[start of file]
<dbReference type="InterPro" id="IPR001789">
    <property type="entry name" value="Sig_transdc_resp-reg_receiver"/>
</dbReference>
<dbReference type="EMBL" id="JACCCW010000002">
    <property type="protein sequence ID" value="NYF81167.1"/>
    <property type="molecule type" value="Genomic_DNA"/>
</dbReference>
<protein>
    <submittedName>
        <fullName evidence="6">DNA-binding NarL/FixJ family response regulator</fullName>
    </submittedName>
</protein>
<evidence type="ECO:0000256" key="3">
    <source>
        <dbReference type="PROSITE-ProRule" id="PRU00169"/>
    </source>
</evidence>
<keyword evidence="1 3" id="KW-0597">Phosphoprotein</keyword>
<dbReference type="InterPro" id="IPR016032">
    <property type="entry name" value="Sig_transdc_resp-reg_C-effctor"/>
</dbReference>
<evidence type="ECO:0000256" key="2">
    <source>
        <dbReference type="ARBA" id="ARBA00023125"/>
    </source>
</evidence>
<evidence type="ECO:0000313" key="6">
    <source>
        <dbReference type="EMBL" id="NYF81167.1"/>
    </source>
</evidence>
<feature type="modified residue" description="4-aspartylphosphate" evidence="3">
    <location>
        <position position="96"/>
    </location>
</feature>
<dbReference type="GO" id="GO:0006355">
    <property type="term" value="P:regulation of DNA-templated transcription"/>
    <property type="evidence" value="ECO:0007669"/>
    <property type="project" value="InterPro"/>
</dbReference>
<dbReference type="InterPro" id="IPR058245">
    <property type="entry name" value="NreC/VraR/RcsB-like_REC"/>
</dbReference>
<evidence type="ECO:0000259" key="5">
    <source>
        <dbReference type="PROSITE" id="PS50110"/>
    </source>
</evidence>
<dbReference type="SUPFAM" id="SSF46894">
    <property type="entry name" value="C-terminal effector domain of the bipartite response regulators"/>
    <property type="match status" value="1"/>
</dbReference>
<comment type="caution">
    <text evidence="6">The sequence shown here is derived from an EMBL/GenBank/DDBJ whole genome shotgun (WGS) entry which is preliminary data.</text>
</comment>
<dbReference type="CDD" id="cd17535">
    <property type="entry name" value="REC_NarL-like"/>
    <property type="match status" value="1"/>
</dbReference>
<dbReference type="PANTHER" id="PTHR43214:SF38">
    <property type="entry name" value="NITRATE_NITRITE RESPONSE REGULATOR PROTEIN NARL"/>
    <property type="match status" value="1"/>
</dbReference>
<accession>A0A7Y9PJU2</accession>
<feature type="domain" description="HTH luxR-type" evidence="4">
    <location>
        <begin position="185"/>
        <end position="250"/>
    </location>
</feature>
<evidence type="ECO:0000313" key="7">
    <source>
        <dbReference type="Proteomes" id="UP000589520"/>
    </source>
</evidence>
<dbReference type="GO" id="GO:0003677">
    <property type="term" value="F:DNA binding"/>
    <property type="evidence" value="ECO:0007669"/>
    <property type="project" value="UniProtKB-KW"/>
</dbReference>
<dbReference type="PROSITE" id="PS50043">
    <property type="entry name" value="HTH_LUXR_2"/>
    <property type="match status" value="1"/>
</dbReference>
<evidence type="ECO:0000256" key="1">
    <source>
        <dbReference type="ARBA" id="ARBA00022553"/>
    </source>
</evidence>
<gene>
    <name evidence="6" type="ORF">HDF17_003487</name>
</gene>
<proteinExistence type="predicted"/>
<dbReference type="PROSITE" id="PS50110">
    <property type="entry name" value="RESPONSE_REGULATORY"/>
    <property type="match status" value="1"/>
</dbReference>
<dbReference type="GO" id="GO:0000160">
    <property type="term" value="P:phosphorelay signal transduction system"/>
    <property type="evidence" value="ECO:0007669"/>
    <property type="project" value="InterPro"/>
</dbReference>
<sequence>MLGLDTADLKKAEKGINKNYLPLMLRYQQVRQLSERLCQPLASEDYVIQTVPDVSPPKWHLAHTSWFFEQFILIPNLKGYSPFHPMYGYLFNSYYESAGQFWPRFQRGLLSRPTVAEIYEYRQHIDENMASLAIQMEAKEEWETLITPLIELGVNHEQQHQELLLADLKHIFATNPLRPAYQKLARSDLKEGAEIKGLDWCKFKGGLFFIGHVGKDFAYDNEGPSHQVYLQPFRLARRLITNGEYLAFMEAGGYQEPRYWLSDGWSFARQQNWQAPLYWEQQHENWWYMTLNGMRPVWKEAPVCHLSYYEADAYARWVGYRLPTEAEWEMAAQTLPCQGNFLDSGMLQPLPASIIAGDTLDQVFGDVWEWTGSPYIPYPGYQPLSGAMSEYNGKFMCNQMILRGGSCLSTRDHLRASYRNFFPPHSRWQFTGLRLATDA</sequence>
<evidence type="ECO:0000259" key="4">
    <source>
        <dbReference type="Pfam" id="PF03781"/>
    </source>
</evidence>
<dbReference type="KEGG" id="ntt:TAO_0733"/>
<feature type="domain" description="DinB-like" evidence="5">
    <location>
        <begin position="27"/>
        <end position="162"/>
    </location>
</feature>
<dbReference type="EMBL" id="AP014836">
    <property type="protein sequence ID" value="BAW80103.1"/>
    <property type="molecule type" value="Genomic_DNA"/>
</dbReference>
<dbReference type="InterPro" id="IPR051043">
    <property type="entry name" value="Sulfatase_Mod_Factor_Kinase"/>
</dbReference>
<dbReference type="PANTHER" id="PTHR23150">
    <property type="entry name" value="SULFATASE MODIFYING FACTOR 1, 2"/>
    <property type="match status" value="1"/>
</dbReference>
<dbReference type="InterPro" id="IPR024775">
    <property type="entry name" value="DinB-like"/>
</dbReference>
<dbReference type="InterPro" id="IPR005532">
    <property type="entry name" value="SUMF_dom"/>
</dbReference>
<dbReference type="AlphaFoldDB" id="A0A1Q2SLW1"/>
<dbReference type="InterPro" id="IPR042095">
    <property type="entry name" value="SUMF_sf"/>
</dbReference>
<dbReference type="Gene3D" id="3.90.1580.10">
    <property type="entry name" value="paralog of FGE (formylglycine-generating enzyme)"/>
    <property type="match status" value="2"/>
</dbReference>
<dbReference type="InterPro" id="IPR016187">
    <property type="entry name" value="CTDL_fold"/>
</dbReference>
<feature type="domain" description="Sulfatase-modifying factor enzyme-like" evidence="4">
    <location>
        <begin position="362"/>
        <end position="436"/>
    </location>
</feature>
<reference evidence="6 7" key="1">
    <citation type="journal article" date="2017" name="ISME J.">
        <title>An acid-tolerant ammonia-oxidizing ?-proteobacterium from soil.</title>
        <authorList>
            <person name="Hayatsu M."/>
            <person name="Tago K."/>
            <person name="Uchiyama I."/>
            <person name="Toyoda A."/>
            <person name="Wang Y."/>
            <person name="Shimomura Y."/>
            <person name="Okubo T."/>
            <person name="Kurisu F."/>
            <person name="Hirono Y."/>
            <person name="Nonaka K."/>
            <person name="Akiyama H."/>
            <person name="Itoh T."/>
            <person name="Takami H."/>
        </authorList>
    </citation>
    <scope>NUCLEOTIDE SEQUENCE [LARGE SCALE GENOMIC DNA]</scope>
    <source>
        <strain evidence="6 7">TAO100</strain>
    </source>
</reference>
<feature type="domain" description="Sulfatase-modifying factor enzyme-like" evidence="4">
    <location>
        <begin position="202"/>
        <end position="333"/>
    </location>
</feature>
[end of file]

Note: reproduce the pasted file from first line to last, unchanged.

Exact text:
<dbReference type="InterPro" id="IPR001789">
    <property type="entry name" value="Sig_transdc_resp-reg_receiver"/>
</dbReference>
<dbReference type="EMBL" id="JACCCW010000002">
    <property type="protein sequence ID" value="NYF81167.1"/>
    <property type="molecule type" value="Genomic_DNA"/>
</dbReference>
<protein>
    <submittedName>
        <fullName evidence="6">DNA-binding NarL/FixJ family response regulator</fullName>
    </submittedName>
</protein>
<evidence type="ECO:0000256" key="3">
    <source>
        <dbReference type="PROSITE-ProRule" id="PRU00169"/>
    </source>
</evidence>
<keyword evidence="1 3" id="KW-0597">Phosphoprotein</keyword>
<dbReference type="InterPro" id="IPR016032">
    <property type="entry name" value="Sig_transdc_resp-reg_C-effctor"/>
</dbReference>
<evidence type="ECO:0000256" key="2">
    <source>
        <dbReference type="ARBA" id="ARBA00023125"/>
    </source>
</evidence>
<evidence type="ECO:0000313" key="6">
    <source>
        <dbReference type="EMBL" id="NYF81167.1"/>
    </source>
</evidence>
<feature type="modified residue" description="4-aspartylphosphate" evidence="3">
    <location>
        <position position="96"/>
    </location>
</feature>
<dbReference type="GO" id="GO:0006355">
    <property type="term" value="P:regulation of DNA-templated transcription"/>
    <property type="evidence" value="ECO:0007669"/>
    <property type="project" value="InterPro"/>
</dbReference>
<dbReference type="InterPro" id="IPR058245">
    <property type="entry name" value="NreC/VraR/RcsB-like_REC"/>
</dbReference>
<evidence type="ECO:0000259" key="5">
    <source>
        <dbReference type="PROSITE" id="PS50110"/>
    </source>
</evidence>
<dbReference type="SUPFAM" id="SSF46894">
    <property type="entry name" value="C-terminal effector domain of the bipartite response regulators"/>
    <property type="match status" value="1"/>
</dbReference>
<comment type="caution">
    <text evidence="6">The sequence shown here is derived from an EMBL/GenBank/DDBJ whole genome shotgun (WGS) entry which is preliminary data.</text>
</comment>
<dbReference type="CDD" id="cd17535">
    <property type="entry name" value="REC_NarL-like"/>
    <property type="match status" value="1"/>
</dbReference>
<dbReference type="PANTHER" id="PTHR43214:SF38">
    <property type="entry name" value="NITRATE_NITRITE RESPONSE REGULATOR PROTEIN NARL"/>
    <property type="match status" value="1"/>
</dbReference>
<accession>A0A7Y9PJU2</accession>
<feature type="domain" description="HTH luxR-type" evidence="4">
    <location>
        <begin position="185"/>
        <end position="250"/>
    </location>
</feature>
<evidence type="ECO:0000313" key="7">
    <source>
        <dbReference type="Proteomes" id="UP000589520"/>
    </source>
</evidence>
<dbReference type="GO" id="GO:0003677">
    <property type="term" value="F:DNA binding"/>
    <property type="evidence" value="ECO:0007669"/>
    <property type="project" value="UniProtKB-KW"/>
</dbReference>
<dbReference type="PROSITE" id="PS50043">
    <property type="entry name" value="HTH_LUXR_2"/>
    <property type="match status" value="1"/>
</dbReference>
<evidence type="ECO:0000256" key="1">
    <source>
        <dbReference type="ARBA" id="ARBA00022553"/>
    </source>
</evidence>
<gene>
    <name evidence="6" type="ORF">HDF17_003487</name>
</gene>
<proteinExistence type="predicted"/>
<dbReference type="PROSITE" id="PS50110">
    <property type="entry name" value="RESPONSE_REGULATORY"/>
    <property type="match status" value="1"/>
</dbReference>
<dbReference type="GO" id="GO:0000160">
    <property type="term" value="P:phosphorelay signal transduction system"/>
    <property type="evidence" value="ECO:0007669"/>
    <property type="project" value="InterPro"/>
</dbReference>
<sequence>MLGLDTADLKKAEKGINKNYLPLMLRYQQVRQLSERLCQPLASEDYVIQTVPDVSPPKWHLAHTSWFFEQFILIPNLKGYSPFHPMYGYLFNSYYESAGQFWPRFQRGLLSRPTVAEIYEYRQHIDENMASLAIQMEAKEEWETLITPLIELGVNHEQQHQELLLADLKHIFATNPLRPAYQKLARSDLKEGAEIKGLDWCKFKGGLFFIGHVGKDFAYDNEGPSHQVYLQPFRLARRLITNGEYLAFMEAGGYQEPRYWLSDGWSFARQQNWQAPLYWEQQHENWWYMTLNGMRPVWKEAPVCHLSYYEADAYARWVGYRLPTEAEWEMAAQTLPCQGNFLDSGMLQPLPASIIAGDTLDQVFGDVWEWTGSPYIPYPGYQPLSGAMSEYNGKFMCNQMILRGGSCLSTRDHLRASYRNFFPPHSRWQFTGLRLATDA</sequence>
<evidence type="ECO:0000259" key="4">
    <source>
        <dbReference type="Pfam" id="PF03781"/>
    </source>
</evidence>
<dbReference type="KEGG" id="ntt:TAO_0733"/>
<feature type="domain" description="DinB-like" evidence="5">
    <location>
        <begin position="27"/>
        <end position="162"/>
    </location>
</feature>
<dbReference type="EMBL" id="AP014836">
    <property type="protein sequence ID" value="BAW80103.1"/>
    <property type="molecule type" value="Genomic_DNA"/>
</dbReference>
<dbReference type="InterPro" id="IPR051043">
    <property type="entry name" value="Sulfatase_Mod_Factor_Kinase"/>
</dbReference>
<dbReference type="PANTHER" id="PTHR23150">
    <property type="entry name" value="SULFATASE MODIFYING FACTOR 1, 2"/>
    <property type="match status" value="1"/>
</dbReference>
<dbReference type="InterPro" id="IPR024775">
    <property type="entry name" value="DinB-like"/>
</dbReference>
<dbReference type="InterPro" id="IPR005532">
    <property type="entry name" value="SUMF_dom"/>
</dbReference>
<dbReference type="AlphaFoldDB" id="A0A1Q2SLW1"/>
<dbReference type="InterPro" id="IPR042095">
    <property type="entry name" value="SUMF_sf"/>
</dbReference>
<dbReference type="Gene3D" id="3.90.1580.10">
    <property type="entry name" value="paralog of FGE (formylglycine-generating enzyme)"/>
    <property type="match status" value="2"/>
</dbReference>
<dbReference type="InterPro" id="IPR016187">
    <property type="entry name" value="CTDL_fold"/>
</dbReference>
<feature type="domain" description="Sulfatase-modifying factor enzyme-like" evidence="4">
    <location>
        <begin position="362"/>
        <end position="436"/>
    </location>
</feature>
<reference evidence="6 7" key="1">
    <citation type="journal article" date="2017" name="ISME J.">
        <title>An acid-tolerant ammonia-oxidizing ?-proteobacterium from soil.</title>
        <authorList>
            <person name="Hayatsu M."/>
            <person name="Tago K."/>
            <person name="Uchiyama I."/>
            <person name="Toyoda A."/>
            <person name="Wang Y."/>
            <person name="Shimomura Y."/>
            <person name="Okubo T."/>
            <person name="Kurisu F."/>
            <person name="Hirono Y."/>
            <person name="Nonaka K."/>
            <person name="Akiyama H."/>
            <person name="Itoh T."/>
            <person name="Takami H."/>
        </authorList>
    </citation>
    <scope>NUCLEOTIDE SEQUENCE [LARGE SCALE GENOMIC DNA]</scope>
    <source>
        <strain evidence="6 7">TAO100</strain>
    </source>
</reference>
<feature type="domain" description="Sulfatase-modifying factor enzyme-like" evidence="4">
    <location>
        <begin position="202"/>
        <end position="333"/>
    </location>
</feature>